"I preached against homosexuality, but I was wrong"

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"I preached against homosexuality, but I was wrong"

#1

Post by Mariolee » Tue Mar 29, 2011 6:43 am

I thought this was an interesting article to share with you all. Would love to get some commentary from you all.
As a Presbyterian minister, I believed it was a sin. Then I met people who really understood the stakes: Gay men.

A recent poll shows a huge shift in American attitudes toward gay marriage, from a 32 percent approval in 2004 to 53 percent today.

I am one of those people who changed their minds.

In 1989 when I was ordained as a minister to serve a small church in North Carolina, homosexuality was an invisible issue. Gay rights were barely on the radar of mainstream churches. The idea of an openly gay pastor was beyond the pale. I knew there were "gay churches," of course, but I did not believe one could be a practicing homosexual and a Christian. The Bible was straightforward on this issue. It all seemed incredibly obvious to me.

But over the next five years, homosexuality not only became an issue -- it became The Issue. Sides were drawn, and those of us in the middle were pulled to either end. I was a biblical Christian, of the "hate the sin, love the sinner" crowd. And so it seemed clear that I could not fully accept, ordain and marry gays. If I was going to be forced to choose a side, that was mine.

The truth is, I was put out that this was an issue. Feeding the hungry, preaching the gospel, comforting the afflicted, standing up to racial intolerance -- these were the struggles I signed up for, not determining the morality of what adults did in their bedrooms.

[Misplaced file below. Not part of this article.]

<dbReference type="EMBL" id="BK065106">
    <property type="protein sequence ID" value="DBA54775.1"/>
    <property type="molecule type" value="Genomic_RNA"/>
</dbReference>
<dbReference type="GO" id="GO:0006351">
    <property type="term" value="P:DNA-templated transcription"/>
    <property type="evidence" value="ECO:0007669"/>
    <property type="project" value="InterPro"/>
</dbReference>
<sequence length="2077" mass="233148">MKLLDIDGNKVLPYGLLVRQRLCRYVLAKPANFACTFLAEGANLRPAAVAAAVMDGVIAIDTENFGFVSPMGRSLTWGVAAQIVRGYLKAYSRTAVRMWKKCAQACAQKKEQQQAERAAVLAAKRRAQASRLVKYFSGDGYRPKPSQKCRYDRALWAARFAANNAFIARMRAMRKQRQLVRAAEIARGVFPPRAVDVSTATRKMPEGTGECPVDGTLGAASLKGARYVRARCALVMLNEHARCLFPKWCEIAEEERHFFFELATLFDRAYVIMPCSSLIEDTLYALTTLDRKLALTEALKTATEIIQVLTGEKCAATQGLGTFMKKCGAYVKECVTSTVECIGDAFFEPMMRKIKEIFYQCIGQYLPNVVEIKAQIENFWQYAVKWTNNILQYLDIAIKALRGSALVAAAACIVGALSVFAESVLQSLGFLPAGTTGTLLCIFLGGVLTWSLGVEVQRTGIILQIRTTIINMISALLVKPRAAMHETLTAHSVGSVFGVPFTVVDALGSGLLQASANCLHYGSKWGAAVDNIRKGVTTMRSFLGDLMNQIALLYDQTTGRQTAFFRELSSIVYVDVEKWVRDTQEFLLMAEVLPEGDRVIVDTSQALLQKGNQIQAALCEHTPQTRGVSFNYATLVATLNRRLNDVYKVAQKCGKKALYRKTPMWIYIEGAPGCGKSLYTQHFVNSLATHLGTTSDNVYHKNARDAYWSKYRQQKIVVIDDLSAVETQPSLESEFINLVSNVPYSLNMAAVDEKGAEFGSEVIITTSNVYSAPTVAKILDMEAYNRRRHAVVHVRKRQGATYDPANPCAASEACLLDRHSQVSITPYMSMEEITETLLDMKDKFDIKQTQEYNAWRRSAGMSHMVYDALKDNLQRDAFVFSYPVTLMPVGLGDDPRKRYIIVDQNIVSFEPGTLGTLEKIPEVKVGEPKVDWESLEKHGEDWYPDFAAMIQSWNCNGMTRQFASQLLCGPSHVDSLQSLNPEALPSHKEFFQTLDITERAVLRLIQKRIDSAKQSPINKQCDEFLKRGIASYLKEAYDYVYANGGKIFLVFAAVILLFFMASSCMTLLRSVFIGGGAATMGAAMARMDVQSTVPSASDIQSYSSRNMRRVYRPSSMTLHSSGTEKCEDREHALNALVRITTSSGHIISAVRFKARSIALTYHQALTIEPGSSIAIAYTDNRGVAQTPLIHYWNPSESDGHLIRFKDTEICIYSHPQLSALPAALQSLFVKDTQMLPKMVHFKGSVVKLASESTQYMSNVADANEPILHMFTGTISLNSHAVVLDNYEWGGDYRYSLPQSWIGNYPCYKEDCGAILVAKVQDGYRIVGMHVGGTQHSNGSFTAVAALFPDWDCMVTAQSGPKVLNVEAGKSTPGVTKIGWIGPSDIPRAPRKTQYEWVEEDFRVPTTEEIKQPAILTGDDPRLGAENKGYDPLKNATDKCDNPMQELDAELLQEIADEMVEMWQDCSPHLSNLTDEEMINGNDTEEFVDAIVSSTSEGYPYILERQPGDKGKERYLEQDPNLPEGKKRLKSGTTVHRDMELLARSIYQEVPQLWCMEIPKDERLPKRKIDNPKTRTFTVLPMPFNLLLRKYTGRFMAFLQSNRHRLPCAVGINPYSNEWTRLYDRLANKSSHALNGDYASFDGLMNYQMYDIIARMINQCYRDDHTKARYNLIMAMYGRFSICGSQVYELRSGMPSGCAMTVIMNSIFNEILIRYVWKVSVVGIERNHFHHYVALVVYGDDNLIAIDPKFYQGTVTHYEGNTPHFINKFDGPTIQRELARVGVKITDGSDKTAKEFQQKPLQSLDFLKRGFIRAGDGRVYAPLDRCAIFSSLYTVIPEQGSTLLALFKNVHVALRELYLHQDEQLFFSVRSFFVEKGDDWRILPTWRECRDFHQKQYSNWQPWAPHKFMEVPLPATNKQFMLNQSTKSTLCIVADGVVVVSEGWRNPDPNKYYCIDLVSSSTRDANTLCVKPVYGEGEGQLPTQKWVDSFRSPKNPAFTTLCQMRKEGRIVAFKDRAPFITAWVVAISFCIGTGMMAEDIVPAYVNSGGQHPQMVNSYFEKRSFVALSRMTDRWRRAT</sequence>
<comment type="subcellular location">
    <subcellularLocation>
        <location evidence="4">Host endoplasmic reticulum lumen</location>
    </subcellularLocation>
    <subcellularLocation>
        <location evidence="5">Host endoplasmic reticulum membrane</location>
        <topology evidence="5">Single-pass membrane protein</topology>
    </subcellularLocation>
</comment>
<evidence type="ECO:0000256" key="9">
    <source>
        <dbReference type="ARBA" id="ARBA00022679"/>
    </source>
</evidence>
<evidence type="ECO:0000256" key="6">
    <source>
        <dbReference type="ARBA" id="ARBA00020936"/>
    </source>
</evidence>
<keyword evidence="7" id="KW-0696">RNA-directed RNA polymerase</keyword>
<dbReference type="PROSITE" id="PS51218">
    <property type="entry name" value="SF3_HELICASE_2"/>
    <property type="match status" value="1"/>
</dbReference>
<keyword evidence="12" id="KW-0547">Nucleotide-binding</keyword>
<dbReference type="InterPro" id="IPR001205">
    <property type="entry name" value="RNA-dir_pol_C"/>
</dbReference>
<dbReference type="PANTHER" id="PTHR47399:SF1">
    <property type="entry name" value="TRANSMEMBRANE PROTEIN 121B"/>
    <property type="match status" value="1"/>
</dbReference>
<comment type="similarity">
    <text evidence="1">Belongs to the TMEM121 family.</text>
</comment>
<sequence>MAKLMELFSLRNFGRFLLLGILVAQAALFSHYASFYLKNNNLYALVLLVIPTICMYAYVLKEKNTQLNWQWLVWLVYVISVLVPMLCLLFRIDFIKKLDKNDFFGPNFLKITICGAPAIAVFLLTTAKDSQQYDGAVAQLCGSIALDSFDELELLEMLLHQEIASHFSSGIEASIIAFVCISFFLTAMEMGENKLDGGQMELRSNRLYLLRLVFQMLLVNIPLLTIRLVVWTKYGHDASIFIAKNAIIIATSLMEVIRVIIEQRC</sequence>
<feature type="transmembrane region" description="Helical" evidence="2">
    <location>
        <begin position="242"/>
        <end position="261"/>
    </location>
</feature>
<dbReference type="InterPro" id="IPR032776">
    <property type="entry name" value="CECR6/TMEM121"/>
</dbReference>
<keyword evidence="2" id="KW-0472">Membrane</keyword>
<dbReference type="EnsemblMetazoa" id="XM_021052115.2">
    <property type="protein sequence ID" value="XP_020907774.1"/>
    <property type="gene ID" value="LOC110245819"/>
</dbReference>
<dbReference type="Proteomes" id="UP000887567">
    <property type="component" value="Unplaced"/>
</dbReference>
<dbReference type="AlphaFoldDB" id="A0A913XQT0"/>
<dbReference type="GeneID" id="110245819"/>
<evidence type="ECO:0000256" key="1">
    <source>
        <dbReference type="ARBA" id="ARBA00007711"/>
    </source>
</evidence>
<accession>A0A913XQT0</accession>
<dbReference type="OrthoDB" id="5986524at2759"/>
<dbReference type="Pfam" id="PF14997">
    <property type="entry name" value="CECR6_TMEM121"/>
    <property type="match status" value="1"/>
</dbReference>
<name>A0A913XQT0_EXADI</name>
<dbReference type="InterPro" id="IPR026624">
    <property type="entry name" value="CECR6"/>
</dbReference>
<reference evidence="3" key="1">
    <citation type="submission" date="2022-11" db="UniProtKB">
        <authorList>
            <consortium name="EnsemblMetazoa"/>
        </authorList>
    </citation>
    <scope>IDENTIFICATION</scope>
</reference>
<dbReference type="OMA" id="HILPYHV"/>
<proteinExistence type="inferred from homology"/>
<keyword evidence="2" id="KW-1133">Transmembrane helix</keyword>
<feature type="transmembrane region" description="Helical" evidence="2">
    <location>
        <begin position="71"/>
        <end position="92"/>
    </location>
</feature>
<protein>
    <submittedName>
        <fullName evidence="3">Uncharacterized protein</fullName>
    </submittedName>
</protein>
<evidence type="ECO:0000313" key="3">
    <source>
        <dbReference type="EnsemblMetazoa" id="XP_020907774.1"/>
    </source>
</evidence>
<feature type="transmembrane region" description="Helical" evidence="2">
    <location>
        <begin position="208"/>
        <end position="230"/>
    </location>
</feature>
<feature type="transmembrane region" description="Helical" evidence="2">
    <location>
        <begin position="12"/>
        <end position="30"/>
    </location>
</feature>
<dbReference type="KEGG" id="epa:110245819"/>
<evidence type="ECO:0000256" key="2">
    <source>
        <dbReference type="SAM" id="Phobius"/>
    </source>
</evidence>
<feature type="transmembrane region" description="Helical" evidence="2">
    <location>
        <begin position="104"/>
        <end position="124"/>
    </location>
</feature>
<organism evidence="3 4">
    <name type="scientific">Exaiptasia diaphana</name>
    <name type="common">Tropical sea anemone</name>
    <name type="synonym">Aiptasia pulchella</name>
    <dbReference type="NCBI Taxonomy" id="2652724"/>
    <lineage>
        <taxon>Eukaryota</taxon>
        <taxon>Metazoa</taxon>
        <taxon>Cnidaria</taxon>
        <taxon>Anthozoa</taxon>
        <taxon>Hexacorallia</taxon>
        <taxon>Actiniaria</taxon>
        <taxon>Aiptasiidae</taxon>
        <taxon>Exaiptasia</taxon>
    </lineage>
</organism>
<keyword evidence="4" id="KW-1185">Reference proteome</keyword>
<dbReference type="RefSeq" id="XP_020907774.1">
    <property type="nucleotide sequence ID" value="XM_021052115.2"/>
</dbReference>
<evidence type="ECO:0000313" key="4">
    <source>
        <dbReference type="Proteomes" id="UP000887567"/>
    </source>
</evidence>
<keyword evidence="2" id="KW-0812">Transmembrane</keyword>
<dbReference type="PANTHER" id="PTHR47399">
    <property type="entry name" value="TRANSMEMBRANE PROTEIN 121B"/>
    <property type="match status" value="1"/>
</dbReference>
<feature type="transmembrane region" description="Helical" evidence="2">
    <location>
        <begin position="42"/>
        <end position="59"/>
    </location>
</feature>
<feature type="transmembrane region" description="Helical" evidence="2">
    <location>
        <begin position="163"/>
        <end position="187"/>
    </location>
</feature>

But the debate would not go away. It came up, again and again, year after year, pushed by activists on either end. Each time, I grudgingly voted to hold the traditional line and limit the role of gays in the church. But I felt increasingly uncomfortable. What I believed was biblically correct began to feel less and less right in my heart.

While the church was fighting it out, I was going through my own battle. I moved to Alaska in 1996, but the debate followed me. And three major things happened which started to crack the wall of my complacency.

First, I had a long, online conversation with a gay Christian man who had wrestled with his sexuality and finally decided, as he put it, that God was more concerned with his pride than his sexuality. He was hesitant to talk about the subject when I first broached it, partially because every other pastor he'd talked to wanted to convert him. But in the end, he's the one who taught me. He surprised me by saying he did not know he was gay until he was in his early 20s. (He just thought he had an extraordinary respect for women.)

Next, a parishioner asked me to do an exorcism for him because he was gay. He had tried everything else he could think of -- therapy, prayer, will power, alcohol, support groups, marriage -- and nothing worked. It was a heartbreaking situation. As a minister I may have questioned the sinfulness of his actions, but I absolutely knew he was not demon-possessed.

Then I met a woman whose husband had left her for another man. They were a clergy couple, serving a small-town church. She had every right to be angry and hurt, but I was awed by her grace. She told me he was the best minister she had ever known. (From his work record, I would agree.) He simply got to the point where he could no longer live the lie of his sexuality. Of course he had to leave the ministry once he came out. It must have been a hideous choice: Pretend to be something he was not, or leave his calling because of the person he loved.